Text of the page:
Northfield city leaders say they’re confident the courts would again side with the city if a legal battle with its northern neighbor, Waterford Township, continues, but in an effort to “mend and build relationships,” the city is offering the township $47,000 to drop its appeal.
In December, a Dakota County judge dismissed a lawsuit from Waterford against Northfield. In her ruling, Dakota County Judge Arlene Asencio Perkkio voided a 38-year-old annexation agreement between the city of Northfield and Waterford Township, which had no end date. The annexation agreement, which called for the city of Northfield to make tax reimbursement payments to Waterford indefinitely, was found by the judge to be unenforceable, due to its lack of expiration.
Last month, the township appealed the dismissal. In response, the city announced Thursday that it’s offering a $47,000 settlement for the township to drop its appeal.
Waterford, represented by attorney Mike Couri, filed its appeal in the Minnesota Appellate Courts Feb. 7. In its case statement, the township argued that the district court “erred in failing to find the agreement perpetual in duration and therefore binding upon the parties.”
“We believe the annexation agreement is still enforced, and we want the city to abide by those terms,” Couri said in an interview Thursday. “Back in 1980, we gave property to the city with the belief that the city would pay for it year-to-year, and now the city wants out of the deal.”
During a closed meeting Tuesday, the Northfield City Council agreed to offer a $47,000 settlement to Waterford Township, in exchange for the township’s dismissal of its appeal. A Thursday release from the city said leaders were hoping the settlement could end the dispute and avoid additional time and cost for both sides.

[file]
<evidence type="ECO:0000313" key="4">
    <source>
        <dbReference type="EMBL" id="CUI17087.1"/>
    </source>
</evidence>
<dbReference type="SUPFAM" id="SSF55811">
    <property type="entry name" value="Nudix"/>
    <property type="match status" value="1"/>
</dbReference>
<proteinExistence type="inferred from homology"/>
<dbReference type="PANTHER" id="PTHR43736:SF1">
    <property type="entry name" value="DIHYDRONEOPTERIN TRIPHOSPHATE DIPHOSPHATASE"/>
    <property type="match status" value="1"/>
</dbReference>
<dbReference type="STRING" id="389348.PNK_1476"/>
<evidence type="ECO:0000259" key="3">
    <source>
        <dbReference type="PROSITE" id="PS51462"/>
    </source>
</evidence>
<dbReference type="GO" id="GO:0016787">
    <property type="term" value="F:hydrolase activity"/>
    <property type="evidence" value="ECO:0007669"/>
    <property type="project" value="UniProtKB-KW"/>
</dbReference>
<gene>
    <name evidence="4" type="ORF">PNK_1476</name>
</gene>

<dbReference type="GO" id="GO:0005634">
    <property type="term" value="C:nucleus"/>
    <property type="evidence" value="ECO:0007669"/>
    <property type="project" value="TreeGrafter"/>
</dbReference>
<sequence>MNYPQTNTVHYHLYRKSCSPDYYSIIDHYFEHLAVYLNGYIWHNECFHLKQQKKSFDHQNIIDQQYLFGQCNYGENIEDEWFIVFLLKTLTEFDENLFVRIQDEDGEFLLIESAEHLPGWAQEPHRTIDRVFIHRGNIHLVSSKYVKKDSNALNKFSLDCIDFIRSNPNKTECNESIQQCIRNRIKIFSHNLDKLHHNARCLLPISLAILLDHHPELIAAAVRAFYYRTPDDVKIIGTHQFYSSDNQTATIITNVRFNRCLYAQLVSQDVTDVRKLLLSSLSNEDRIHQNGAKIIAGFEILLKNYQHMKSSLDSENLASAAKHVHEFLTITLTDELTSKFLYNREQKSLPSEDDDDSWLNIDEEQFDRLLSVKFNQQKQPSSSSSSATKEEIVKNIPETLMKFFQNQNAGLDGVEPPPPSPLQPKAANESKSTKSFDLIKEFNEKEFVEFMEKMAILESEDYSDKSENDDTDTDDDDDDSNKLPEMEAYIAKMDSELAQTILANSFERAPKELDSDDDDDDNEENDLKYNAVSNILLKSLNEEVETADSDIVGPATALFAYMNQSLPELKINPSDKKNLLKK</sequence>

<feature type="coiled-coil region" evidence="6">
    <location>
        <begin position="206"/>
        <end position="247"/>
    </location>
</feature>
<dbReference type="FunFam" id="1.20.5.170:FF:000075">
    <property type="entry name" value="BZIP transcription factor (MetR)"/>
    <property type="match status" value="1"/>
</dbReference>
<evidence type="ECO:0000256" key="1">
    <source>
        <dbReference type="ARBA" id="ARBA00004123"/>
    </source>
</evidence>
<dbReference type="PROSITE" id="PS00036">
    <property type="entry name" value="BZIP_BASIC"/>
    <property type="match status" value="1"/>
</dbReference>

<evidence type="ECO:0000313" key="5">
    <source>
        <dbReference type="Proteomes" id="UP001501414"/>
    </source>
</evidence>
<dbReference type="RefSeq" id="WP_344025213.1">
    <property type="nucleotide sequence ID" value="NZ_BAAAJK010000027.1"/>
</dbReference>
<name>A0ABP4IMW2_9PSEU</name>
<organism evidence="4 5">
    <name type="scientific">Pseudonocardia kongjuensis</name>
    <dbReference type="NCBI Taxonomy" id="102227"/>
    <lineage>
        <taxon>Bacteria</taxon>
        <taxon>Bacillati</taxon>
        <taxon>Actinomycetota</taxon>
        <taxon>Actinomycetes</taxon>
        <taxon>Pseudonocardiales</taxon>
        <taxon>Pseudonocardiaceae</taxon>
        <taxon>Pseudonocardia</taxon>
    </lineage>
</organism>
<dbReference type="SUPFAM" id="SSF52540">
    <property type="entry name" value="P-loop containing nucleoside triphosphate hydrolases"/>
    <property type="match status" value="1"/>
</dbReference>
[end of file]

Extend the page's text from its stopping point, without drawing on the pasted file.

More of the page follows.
“The City Council wants to have good relationships with our neighbors and believes our community will be better served by dedicating more attention to resolving the dispute than by spending more time and resources in the court system,” Northfield Mayor Rhonda Pownell said.
City Administrator Ben Martig added, “The district court ruled in our favor, and the city is confident in its chances on appeal; extending this settlement offer is intended in good faith to mend and build relationships.”
Couri said the township board met Monday to discuss the settlement offer and will do so again in a closed session Friday.
In 1980, the two sides agreed Northfield could annex a southern portion of Waterford Township where Multek Flexible Circuits is now located. That agreement stipulated that the city pay the township a certain amount each year to compensate Waterford for lost property taxes. From 1980-2010, Northfield paid Waterford near $74,000 under the agreement.
In 2010, City Attorney Chris Hood advised Northfield to stop making the reimbursements. He said the agreement doesn’t align with state statute, concluding the agreement had expired.
The city stopped making payments in 2011, but Waterford supervisors has said the agreement is valid and have continued to bill the city. The two parties have held multiple discussions on the issue, including in spring 2017, when the Waterford Township Board (Liz Messner, Frank Wergin and Larry Odegard) met with Northfield Mayor Rhonda Pownell and City Administrator Ben Martig.
Waterford sent a letter to the city, dated Aug. 9, 2018, calling for immediate payment of the “amounts owed by the city to Waterford,” totaling $32,721. The letter, signed by Board Chair Wergin, also calls for the annexation agreement to continue indefinitely.
But the court sided with Northfield, which argued the contract cannot exist under Minnesota statute because it does include an end date. In fact, the judge not only dismissed Waterford’s claims in the case, she granted Northfield’s request to officially declare the contract void.
The judge’s ruling noted that “… when the language of a contract is ambiguous as to durational terms, or where a contract is silent as to duration or termination, the court must construe it against perpetual duration.” She referenced prior cases to explain that when a contract has no clear expiration, the court must rule that it cannot go on forever.